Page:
The rate of injection (ROI) for Spray A resembles a “square-wave” or “top-hat” profile, but realistic ramp-up and ramp-down features for its actual ROI must be considered when attempting to model the experiment. Unfortunately, time response limitations and other measurement artifacts yield inaccurate ROI measurements during the initial startup transient.
The measured ROI for Spray A injector 210677 is shown at the left. The blue is the ensemble-average of 50 injections, but despite the averaging, consistent oscillations persist. For momentum-based measurements, a force sensor is placed a finite distance from the injector (example), and the spike at the beginning of injection and oscillations thereafter may be an artifact of mass accumulation at the head of the spray, as discussed in more detail. Oscillations during the main period of injection may be real, and caused by pressure fluctuations, for example. However, sensor vibration or ringing at a natural frequency should also be considered. Similar problems exist for Bosch tube-type ROI instrumentation where the liquid is injected into a liquid. As a result, caution should be exercised when using measured ROI compared to an experiment, particularly for comparison of initial penetration. A recommended rate of injection shape that removes noise and contains a more realistic ramp-up shape is also shown on the figure. CMT has extended this analysis by providing a “modeling-recommended” Spray A virtual rate of injection. Please apply this CMT utility to generate the rate of injection for CFD modeling. Use the measured discharge coefficient, area-contraction coefficient (available here) and fuel density corresponding to the particular ECN injector and operating condition.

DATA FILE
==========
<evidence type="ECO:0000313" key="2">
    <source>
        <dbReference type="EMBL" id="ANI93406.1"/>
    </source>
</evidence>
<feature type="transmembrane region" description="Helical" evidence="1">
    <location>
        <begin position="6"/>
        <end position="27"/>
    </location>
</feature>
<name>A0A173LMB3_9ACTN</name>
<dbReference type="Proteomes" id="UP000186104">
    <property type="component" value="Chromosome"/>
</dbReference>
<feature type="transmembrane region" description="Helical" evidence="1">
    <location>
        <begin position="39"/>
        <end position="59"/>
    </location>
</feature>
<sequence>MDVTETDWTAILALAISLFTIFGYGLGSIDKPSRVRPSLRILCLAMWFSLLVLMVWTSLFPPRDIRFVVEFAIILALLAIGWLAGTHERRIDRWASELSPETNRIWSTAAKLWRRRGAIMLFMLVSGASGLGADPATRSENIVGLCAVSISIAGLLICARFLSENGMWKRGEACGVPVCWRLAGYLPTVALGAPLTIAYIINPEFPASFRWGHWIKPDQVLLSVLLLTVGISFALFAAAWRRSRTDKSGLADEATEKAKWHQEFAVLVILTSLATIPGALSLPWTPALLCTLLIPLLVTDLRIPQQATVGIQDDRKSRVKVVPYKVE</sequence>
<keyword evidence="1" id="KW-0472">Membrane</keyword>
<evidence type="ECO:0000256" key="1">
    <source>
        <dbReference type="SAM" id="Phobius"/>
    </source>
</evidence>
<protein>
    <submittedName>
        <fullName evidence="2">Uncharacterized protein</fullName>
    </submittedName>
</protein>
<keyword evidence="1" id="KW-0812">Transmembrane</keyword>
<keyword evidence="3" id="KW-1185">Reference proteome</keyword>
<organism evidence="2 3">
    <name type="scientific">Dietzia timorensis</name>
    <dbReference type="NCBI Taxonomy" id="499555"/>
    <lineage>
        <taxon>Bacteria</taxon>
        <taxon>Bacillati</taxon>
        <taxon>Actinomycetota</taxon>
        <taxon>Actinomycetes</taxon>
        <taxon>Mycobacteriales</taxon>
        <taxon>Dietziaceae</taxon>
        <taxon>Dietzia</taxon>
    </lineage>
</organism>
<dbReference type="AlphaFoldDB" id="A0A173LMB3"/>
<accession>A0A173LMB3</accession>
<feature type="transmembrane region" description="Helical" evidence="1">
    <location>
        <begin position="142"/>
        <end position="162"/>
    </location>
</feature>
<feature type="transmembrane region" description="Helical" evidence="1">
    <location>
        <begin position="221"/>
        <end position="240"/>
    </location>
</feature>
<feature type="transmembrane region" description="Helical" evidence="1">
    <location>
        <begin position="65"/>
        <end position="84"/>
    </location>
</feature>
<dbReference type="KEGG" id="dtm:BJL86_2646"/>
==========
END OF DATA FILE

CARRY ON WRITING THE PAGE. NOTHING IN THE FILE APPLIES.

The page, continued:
An example showing how the ramp-up shape affects penetration is given at the left. Measured Spray A vapor penetration (by schlieren) with 0% ambient oxygen (condition and data) is compared to model predictions from the Musculus and Kattke control-volume model with different prescribed spreading angles. Comparison are made for a “square-wave” or “top-hat” ROI that immediately reaches its steady value and the recommended variable ROI shape with only a 20-µs ramp-up shape. The penetration of the realistic ramp-up shape is a much better match to the experimental data during the early transient. See similar conclusions for the Spray H injector, which has a longer ramp-up shape.